There was also a significant historic link between ISI and VINITI because of my personal acquaintance with J. D. Bernal.It is well known that he was sympathetic to the goals of the Russian Revolution but my initial link to Bernal was through his book Social Function of Science which I read as a high school student.Much later I learned of his interest in scientific information and the science of science.When I joined the Johns Hopkins University research group in 1951, I read his contribution to the Proceedings of the 1947 Royal Society Information Conference. I met Bernal for the first time when he came to Washington for the 1958 International Conference on Scientific Information.In Mikhailov’s paper for the ICSI Conference, it is significant that he cited the earlier work of Bernal.Bernal was among the few people to whom I sent the earliest experimental printouts of the SCI in 1962 – at the same time that I wrote to Professor Derek deSolla Price, one of Bernal’s admirers, and to Professor Robert K. Merton, the sociologist of science.As a result of these contacts, Price,Merton and his wife Professor Harriet Zuckerman became my mentors and close friends.
In his ICSU paper, Professor Mikhailov acknowledged that as a relatively new organization VINITI had not yet solved the problem of compiling indexes to the Referatvnyi Zhurnali.That may account for the interest in the SCI in the USSR.I will never forget seeing the long line of readers waiting to use the SCI at the Lenin Library!
In subsequent visits to Moscow I presented co-citation analyses of Soviet and global science.This seemed to me to be almost ironic because we were able to provide Soviet scientists a unique view of their contribution to global science.Sometimes they had not appreciated the high impact of Soviet science in certain areas or how far behind they were in fields like genetics.
I have only mentioned a few highlights of the ISI-VINITI connection, but I am sure it will open the door to many questions which I will gladly answer.I regret that neither Professor Mikhailov nor Professor Nalimov are here to share this moment with us.I am glad to see Dr. V. M. Sakharov, Vice Director of the Russian Academy Library.I also want to acknowledge Valentina Markusova. Her persistence led to my decision to make this journey.Last but not least, I am happy to acknowledge my old friend and collaborator from Vladivostok, Dr. Alexander Pudovkin.
 Garfield E.“How It All Began,”Current Contents, No. 3, pages 5-8 (January 21, 1980).Reprinted in Essays of an Information Scientist, Volume 4, pgs. 359-362.Philadelphia:ISI Press (1981).http://www.garfield.library.upenn.edu/essays/v4p359y1979-80.pdf
 Garfield E.“The Who and Why of ISI,”Karger Gazette No. 13, pg. 2 (March 5, 1966)
 Garfield E.Eugene Garfield:Oral History.Transcript of Interview Conducted by A. Thackray and J. L. Sturchio for the Beckman Center for the History of Chemistry.November 16, 1987.
 During the 1960’s, numerous Senate hearings on the science-information problem were conducted by the Committee on Government Operations, Subcommittee on Reorganization and International Organizations (Senator Hubert H. Humphrey, chair). See, for example, Interagency Coordination of Information (published pursuant to Senate Resolution 276, 87th Congress, 21 Sept., 1962) (Government Printing Office, Washington DC, 1963).For the House of Representatives, see, among others, National Information Center (Hearings on H.R. 1946 before the Committee on Education and Labor, Ad Hoc Subcommittee on Research Data Processing and Information Retrieval (Roman Pucinsky, Chair). (Government Printing Office, Washington DC, 1963)
 Garfield E and Sher IH.Genetics Citation Index.Philadephia:Institute for Scientific Information, 864 pgs. (1963)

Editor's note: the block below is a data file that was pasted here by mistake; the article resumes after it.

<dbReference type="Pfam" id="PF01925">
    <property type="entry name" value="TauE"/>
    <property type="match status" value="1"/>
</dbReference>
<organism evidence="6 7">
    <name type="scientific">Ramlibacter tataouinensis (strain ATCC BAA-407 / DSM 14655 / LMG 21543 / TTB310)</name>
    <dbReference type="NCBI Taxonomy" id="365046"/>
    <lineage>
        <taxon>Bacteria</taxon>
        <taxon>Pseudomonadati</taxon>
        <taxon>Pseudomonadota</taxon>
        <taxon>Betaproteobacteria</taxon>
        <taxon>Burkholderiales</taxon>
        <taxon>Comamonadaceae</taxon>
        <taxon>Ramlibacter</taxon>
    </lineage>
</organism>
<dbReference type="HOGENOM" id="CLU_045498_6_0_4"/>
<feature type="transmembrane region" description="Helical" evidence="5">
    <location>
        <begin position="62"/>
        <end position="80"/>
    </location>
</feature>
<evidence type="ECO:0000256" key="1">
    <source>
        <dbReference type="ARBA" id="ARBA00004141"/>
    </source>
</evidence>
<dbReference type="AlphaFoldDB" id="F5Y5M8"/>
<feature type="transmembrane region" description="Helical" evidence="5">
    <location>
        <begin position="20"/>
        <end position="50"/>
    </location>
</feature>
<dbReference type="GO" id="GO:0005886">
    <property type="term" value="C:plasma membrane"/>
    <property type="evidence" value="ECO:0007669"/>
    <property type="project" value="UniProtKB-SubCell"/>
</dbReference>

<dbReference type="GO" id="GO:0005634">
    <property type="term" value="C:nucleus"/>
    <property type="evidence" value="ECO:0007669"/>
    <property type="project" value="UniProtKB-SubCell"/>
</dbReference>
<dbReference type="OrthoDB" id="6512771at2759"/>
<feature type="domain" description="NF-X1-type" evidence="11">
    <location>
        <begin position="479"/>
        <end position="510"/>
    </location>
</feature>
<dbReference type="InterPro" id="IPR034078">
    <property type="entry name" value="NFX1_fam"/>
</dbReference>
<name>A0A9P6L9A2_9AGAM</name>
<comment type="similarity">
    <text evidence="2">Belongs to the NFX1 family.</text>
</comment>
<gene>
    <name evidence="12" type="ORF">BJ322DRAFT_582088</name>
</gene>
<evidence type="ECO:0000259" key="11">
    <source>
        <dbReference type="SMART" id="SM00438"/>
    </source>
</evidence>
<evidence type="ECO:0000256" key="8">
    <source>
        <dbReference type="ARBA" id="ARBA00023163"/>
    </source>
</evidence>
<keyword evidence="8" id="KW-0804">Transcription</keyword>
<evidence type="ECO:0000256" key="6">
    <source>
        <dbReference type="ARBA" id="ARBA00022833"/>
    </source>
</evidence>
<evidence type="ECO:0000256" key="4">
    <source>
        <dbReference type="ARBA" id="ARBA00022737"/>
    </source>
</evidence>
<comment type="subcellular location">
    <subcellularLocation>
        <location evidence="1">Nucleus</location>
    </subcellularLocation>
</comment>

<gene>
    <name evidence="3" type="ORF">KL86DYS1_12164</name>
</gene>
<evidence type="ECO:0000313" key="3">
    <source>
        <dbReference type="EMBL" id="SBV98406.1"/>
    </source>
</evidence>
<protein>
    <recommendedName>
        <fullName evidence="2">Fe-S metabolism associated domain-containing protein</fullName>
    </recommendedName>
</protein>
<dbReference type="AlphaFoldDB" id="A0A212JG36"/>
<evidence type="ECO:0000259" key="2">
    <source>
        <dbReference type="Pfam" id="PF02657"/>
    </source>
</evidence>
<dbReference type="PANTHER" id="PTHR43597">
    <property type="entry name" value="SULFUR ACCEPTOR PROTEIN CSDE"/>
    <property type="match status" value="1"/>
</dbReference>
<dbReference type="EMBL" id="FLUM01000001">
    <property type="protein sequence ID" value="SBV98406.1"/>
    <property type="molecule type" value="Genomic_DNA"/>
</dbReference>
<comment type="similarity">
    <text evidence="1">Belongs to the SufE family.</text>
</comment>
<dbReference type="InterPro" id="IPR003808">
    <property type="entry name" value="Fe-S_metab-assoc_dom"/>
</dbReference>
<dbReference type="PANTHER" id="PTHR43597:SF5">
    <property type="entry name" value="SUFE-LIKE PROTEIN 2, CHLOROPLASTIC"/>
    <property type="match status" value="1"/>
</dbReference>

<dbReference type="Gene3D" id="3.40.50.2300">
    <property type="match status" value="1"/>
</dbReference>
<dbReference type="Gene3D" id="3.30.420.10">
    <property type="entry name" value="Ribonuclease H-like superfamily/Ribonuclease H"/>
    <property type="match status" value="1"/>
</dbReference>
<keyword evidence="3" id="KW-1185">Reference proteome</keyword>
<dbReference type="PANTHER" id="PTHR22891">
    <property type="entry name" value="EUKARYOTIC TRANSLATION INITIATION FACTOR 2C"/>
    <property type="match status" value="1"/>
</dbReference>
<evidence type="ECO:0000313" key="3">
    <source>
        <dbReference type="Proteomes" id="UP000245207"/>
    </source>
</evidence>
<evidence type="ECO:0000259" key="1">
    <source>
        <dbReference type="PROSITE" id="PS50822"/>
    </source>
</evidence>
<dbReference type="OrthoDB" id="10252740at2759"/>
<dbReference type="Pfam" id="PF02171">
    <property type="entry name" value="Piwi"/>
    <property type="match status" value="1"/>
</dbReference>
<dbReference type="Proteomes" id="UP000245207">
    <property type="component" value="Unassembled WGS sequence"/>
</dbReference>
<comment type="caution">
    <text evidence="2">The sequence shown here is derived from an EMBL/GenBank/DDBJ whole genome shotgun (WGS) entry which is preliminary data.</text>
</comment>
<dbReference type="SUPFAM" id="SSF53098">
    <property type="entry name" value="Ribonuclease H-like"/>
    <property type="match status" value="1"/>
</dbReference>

Garfield E.“From Laboratory to Information Explosions – The Evolution of Chemical Information Services at ISI,”Paper presented at the ASIS Meeting on Historical Perspectives on Knowledge Dissemination, Washington DC, November 1, 1999.
 Garfield, E. "A Unified Index to Science," Proceedings of the International Conference on Scientific Information. 1958. Washington, D.C.: National Academy of Sciences - National Research Council, 1, p.461-74, 1959. Reprinted in:Current Contents No. 52, pgs. 5-20 (December 27, 1976).Also reprinted in Essays of an Information Scientist, Volume .2,pgs 672-688.Philadelphia:ISI Press (1977).
 Nalimov VV and Mul’chenko ZM. Naukometriya. Izuchenie nauki kak informatsionnogo protsessa (Scientometrics. Study of science as an information process.) Moscow: Nauka, 192 pgs. (1969). (Available in English on microfilm: Measurement of science. Study of the development of science as an information process. Washington, DC: Foreign Technology Division, U.S. Air Force Systems Command, 13 October 1971. 196pgs.).Also available at:
Garfield, E.“The Russian Are Coming Part I. The Red-Hot 100 Soviet Scientists, 1973-1988.” Current Contents No. 24, pages 5-18 (June 11, 1990).Reprinted in Essays of an Information Scientist, Volume12, pages 202-215 (1991)Garfield, E.“The Russian Are Coming , Part 2. The Top 50 Soviet Papers Most-Cited in the 1973-1988 Science Citation Index and a Look at 1988 Research Fronts” Current Contents No. 25, pages 3-13 (June 18, 1990).Reprinted in Essays of an Information Scientist, Volume12, pages 216-226 (1991)
 a.Nalmov VV.In the Labrynths of Language:A Mathematician’s journey.Philadelphia:ISI Press, 246 pgs. (1981).b._________.Faces of Science.Philadelphia:ISI Press, 297 pgs. (1981).c._________.Realms of the Unconscious:the Enchanted Frontier.Philadelphia:ISI Press, 320 pgs. (1982).d._________.Space, Time, and Life.Philadelphia:ISI Press, 110 pgs. (1985).
Bernal, JD. Social Function of Science. London: G. Routledge & Sons, Ltd., 482 pgs. (1939). Cambridge: M.I.T.Press, 482 pgs. (1967).
 Bernal JD“Provisional Scheme for central distribution of scientific publications,”Royal Society Scientific Information Conference Report and Papers, pages 253-258.London:The Royal Society (1948).
 Mikhailov, AI.“The Transmission of Scientific Information:A User’s Analysis.”Proceedings of the International Conference on Scientific Information. 1958. Washington, D.C.: National Academy of Sciences - National Research Council, 1, p.511-21, 1959.